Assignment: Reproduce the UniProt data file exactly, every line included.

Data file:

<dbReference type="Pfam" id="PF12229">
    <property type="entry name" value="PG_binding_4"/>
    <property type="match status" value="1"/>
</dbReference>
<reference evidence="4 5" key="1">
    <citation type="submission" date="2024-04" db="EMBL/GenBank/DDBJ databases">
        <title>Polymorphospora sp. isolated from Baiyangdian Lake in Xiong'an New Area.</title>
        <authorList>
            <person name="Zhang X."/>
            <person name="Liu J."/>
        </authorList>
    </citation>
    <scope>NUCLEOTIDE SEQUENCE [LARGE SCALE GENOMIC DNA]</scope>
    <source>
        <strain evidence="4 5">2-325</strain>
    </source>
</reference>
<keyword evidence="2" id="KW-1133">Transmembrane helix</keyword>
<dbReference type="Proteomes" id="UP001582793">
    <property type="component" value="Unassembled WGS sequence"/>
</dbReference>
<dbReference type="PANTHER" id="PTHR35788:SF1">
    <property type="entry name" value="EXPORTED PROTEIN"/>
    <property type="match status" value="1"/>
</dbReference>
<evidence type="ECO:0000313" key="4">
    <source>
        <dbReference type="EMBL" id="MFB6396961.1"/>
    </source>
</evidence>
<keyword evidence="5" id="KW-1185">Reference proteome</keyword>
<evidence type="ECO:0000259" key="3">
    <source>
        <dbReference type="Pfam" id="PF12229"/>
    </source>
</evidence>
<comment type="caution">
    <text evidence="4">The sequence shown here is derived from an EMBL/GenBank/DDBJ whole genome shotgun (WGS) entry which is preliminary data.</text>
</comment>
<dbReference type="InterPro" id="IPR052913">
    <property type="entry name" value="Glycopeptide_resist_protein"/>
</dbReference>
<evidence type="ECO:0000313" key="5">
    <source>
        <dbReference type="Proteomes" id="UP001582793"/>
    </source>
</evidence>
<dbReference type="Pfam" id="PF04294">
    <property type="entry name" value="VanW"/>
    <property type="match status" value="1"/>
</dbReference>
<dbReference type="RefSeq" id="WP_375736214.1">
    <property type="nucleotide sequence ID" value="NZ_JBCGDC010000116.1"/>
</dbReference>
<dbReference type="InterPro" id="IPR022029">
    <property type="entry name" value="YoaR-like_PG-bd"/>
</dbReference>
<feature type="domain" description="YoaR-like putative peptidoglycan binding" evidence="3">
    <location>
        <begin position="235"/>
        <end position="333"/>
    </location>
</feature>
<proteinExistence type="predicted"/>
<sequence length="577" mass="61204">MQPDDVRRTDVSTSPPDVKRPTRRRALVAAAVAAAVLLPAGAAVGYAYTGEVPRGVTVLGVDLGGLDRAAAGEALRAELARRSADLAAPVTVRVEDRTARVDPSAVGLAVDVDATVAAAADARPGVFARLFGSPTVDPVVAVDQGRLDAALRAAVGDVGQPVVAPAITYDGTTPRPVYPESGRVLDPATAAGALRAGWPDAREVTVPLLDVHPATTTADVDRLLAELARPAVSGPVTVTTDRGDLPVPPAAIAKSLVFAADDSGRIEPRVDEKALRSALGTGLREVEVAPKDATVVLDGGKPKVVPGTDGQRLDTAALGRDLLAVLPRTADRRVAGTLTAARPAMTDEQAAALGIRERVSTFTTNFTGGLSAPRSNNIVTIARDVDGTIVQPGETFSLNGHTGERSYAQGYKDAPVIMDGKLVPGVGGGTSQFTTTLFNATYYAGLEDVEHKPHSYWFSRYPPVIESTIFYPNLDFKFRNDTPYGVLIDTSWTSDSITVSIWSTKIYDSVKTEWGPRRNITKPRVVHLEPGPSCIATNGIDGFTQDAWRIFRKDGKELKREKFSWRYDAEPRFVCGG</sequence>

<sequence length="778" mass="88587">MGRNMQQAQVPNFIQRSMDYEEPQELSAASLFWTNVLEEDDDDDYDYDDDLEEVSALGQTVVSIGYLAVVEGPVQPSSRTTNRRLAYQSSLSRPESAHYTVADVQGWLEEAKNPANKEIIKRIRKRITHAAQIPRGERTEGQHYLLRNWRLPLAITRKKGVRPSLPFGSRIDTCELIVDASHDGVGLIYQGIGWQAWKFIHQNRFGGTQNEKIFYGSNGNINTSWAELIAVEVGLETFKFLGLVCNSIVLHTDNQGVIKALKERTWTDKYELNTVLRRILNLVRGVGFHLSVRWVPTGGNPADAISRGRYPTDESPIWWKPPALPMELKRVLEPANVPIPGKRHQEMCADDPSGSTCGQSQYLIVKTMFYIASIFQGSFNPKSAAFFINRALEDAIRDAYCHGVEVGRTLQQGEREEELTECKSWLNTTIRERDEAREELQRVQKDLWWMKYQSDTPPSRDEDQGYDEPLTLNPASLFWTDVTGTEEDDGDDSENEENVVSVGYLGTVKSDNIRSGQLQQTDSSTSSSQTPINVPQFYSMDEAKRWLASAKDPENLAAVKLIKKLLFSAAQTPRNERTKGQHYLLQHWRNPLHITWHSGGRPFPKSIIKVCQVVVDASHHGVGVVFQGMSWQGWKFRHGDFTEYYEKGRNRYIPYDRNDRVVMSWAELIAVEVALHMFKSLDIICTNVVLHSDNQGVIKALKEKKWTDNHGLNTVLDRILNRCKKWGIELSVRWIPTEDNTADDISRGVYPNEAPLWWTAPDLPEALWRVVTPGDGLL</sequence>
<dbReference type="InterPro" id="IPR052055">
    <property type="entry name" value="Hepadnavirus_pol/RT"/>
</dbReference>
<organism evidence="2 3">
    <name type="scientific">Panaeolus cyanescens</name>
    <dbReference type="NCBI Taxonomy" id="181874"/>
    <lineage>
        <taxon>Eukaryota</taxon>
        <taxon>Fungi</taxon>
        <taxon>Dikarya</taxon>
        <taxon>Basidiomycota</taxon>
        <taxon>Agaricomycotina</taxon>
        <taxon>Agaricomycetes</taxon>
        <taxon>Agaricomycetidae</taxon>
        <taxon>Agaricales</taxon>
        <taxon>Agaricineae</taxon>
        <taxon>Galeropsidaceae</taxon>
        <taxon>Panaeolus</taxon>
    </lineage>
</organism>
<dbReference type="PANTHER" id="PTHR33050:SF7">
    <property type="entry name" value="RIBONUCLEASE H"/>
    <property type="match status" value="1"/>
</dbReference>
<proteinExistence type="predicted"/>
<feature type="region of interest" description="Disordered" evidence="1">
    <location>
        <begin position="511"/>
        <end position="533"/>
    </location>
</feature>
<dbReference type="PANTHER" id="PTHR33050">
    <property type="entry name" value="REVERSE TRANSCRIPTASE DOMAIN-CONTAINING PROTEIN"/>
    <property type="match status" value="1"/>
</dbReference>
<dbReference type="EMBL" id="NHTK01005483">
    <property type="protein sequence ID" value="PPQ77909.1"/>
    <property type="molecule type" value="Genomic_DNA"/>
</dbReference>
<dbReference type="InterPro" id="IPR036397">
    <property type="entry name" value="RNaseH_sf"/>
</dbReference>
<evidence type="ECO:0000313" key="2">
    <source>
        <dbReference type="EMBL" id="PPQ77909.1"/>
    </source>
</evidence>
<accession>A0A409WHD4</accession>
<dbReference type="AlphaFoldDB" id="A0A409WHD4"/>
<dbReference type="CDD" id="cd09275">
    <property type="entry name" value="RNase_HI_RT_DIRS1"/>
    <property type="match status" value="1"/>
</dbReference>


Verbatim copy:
<dbReference type="Pfam" id="PF12229">
    <property type="entry name" value="PG_binding_4"/>
    <property type="match status" value="1"/>
</dbReference>
<reference evidence="4 5" key="1">
    <citation type="submission" date="2024-04" db="EMBL/GenBank/DDBJ databases">
        <title>Polymorphospora sp. isolated from Baiyangdian Lake in Xiong'an New Area.</title>
        <authorList>
            <person name="Zhang X."/>
            <person name="Liu J."/>
        </authorList>
    </citation>
    <scope>NUCLEOTIDE SEQUENCE [LARGE SCALE GENOMIC DNA]</scope>
    <source>
        <strain evidence="4 5">2-325</strain>
    </source>
</reference>
<keyword evidence="2" id="KW-1133">Transmembrane helix</keyword>
<dbReference type="Proteomes" id="UP001582793">
    <property type="component" value="Unassembled WGS sequence"/>
</dbReference>
<dbReference type="PANTHER" id="PTHR35788:SF1">
    <property type="entry name" value="EXPORTED PROTEIN"/>
    <property type="match status" value="1"/>
</dbReference>
<evidence type="ECO:0000313" key="4">
    <source>
        <dbReference type="EMBL" id="MFB6396961.1"/>
    </source>
</evidence>
<keyword evidence="5" id="KW-1185">Reference proteome</keyword>
<evidence type="ECO:0000259" key="3">
    <source>
        <dbReference type="Pfam" id="PF12229"/>
    </source>
</evidence>
<comment type="caution">
    <text evidence="4">The sequence shown here is derived from an EMBL/GenBank/DDBJ whole genome shotgun (WGS) entry which is preliminary data.</text>
</comment>
<dbReference type="InterPro" id="IPR052913">
    <property type="entry name" value="Glycopeptide_resist_protein"/>
</dbReference>
<evidence type="ECO:0000313" key="5">
    <source>
        <dbReference type="Proteomes" id="UP001582793"/>
    </source>
</evidence>
<dbReference type="Pfam" id="PF04294">
    <property type="entry name" value="VanW"/>
    <property type="match status" value="1"/>
</dbReference>
<dbReference type="RefSeq" id="WP_375736214.1">
    <property type="nucleotide sequence ID" value="NZ_JBCGDC010000116.1"/>
</dbReference>
<dbReference type="InterPro" id="IPR022029">
    <property type="entry name" value="YoaR-like_PG-bd"/>
</dbReference>
<feature type="domain" description="YoaR-like putative peptidoglycan binding" evidence="3">
    <location>
        <begin position="235"/>
        <end position="333"/>
    </location>
</feature>
<proteinExistence type="predicted"/>
<sequence length="577" mass="61204">MQPDDVRRTDVSTSPPDVKRPTRRRALVAAAVAAAVLLPAGAAVGYAYTGEVPRGVTVLGVDLGGLDRAAAGEALRAELARRSADLAAPVTVRVEDRTARVDPSAVGLAVDVDATVAAAADARPGVFARLFGSPTVDPVVAVDQGRLDAALRAAVGDVGQPVVAPAITYDGTTPRPVYPESGRVLDPATAAGALRAGWPDAREVTVPLLDVHPATTTADVDRLLAELARPAVSGPVTVTTDRGDLPVPPAAIAKSLVFAADDSGRIEPRVDEKALRSALGTGLREVEVAPKDATVVLDGGKPKVVPGTDGQRLDTAALGRDLLAVLPRTADRRVAGTLTAARPAMTDEQAAALGIRERVSTFTTNFTGGLSAPRSNNIVTIARDVDGTIVQPGETFSLNGHTGERSYAQGYKDAPVIMDGKLVPGVGGGTSQFTTTLFNATYYAGLEDVEHKPHSYWFSRYPPVIESTIFYPNLDFKFRNDTPYGVLIDTSWTSDSITVSIWSTKIYDSVKTEWGPRRNITKPRVVHLEPGPSCIATNGIDGFTQDAWRIFRKDGKELKREKFSWRYDAEPRFVCGG</sequence>

<sequence length="778" mass="88587">MGRNMQQAQVPNFIQRSMDYEEPQELSAASLFWTNVLEEDDDDDYDYDDDLEEVSALGQTVVSIGYLAVVEGPVQPSSRTTNRRLAYQSSLSRPESAHYTVADVQGWLEEAKNPANKEIIKRIRKRITHAAQIPRGERTEGQHYLLRNWRLPLAITRKKGVRPSLPFGSRIDTCELIVDASHDGVGLIYQGIGWQAWKFIHQNRFGGTQNEKIFYGSNGNINTSWAELIAVEVGLETFKFLGLVCNSIVLHTDNQGVIKALKERTWTDKYELNTVLRRILNLVRGVGFHLSVRWVPTGGNPADAISRGRYPTDESPIWWKPPALPMELKRVLEPANVPIPGKRHQEMCADDPSGSTCGQSQYLIVKTMFYIASIFQGSFNPKSAAFFINRALEDAIRDAYCHGVEVGRTLQQGEREEELTECKSWLNTTIRERDEAREELQRVQKDLWWMKYQSDTPPSRDEDQGYDEPLTLNPASLFWTDVTGTEEDDGDDSENEENVVSVGYLGTVKSDNIRSGQLQQTDSSTSSSQTPINVPQFYSMDEAKRWLASAKDPENLAAVKLIKKLLFSAAQTPRNERTKGQHYLLQHWRNPLHITWHSGGRPFPKSIIKVCQVVVDASHHGVGVVFQGMSWQGWKFRHGDFTEYYEKGRNRYIPYDRNDRVVMSWAELIAVEVALHMFKSLDIICTNVVLHSDNQGVIKALKEKKWTDNHGLNTVLDRILNRCKKWGIELSVRWIPTEDNTADDISRGVYPNEAPLWWTAPDLPEALWRVVTPGDGLL</sequence>
<dbReference type="InterPro" id="IPR052055">
    <property type="entry name" value="Hepadnavirus_pol/RT"/>
</dbReference>
<organism evidence="2 3">
    <name type="scientific">Panaeolus cyanescens</name>
    <dbReference type="NCBI Taxonomy" id="181874"/>
    <lineage>
        <taxon>Eukaryota</taxon>
        <taxon>Fungi</taxon>
        <taxon>Dikarya</taxon>
        <taxon>Basidiomycota</taxon>
        <taxon>Agaricomycotina</taxon>
        <taxon>Agaricomycetes</taxon>
        <taxon>Agaricomycetidae</taxon>
        <taxon>Agaricales</taxon>
        <taxon>Agaricineae</taxon>
        <taxon>Galeropsidaceae</taxon>
        <taxon>Panaeolus</taxon>
    </lineage>
</organism>
<dbReference type="PANTHER" id="PTHR33050:SF7">
    <property type="entry name" value="RIBONUCLEASE H"/>
    <property type="match status" value="1"/>
</dbReference>
<proteinExistence type="predicted"/>
<feature type="region of interest" description="Disordered" evidence="1">
    <location>
        <begin position="511"/>
        <end position="533"/>
    </location>
</feature>
<dbReference type="PANTHER" id="PTHR33050">
    <property type="entry name" value="REVERSE TRANSCRIPTASE DOMAIN-CONTAINING PROTEIN"/>
    <property type="match status" value="1"/>
</dbReference>
<dbReference type="EMBL" id="NHTK01005483">
    <property type="protein sequence ID" value="PPQ77909.1"/>
    <property type="molecule type" value="Genomic_DNA"/>
</dbReference>
<dbReference type="InterPro" id="IPR036397">
    <property type="entry name" value="RNaseH_sf"/>
</dbReference>
<evidence type="ECO:0000313" key="2">
    <source>
        <dbReference type="EMBL" id="PPQ77909.1"/>
    </source>
</evidence>
<accession>A0A409WHD4</accession>
<dbReference type="AlphaFoldDB" id="A0A409WHD4"/>
<dbReference type="CDD" id="cd09275">
    <property type="entry name" value="RNase_HI_RT_DIRS1"/>
    <property type="match status" value="1"/>
</dbReference>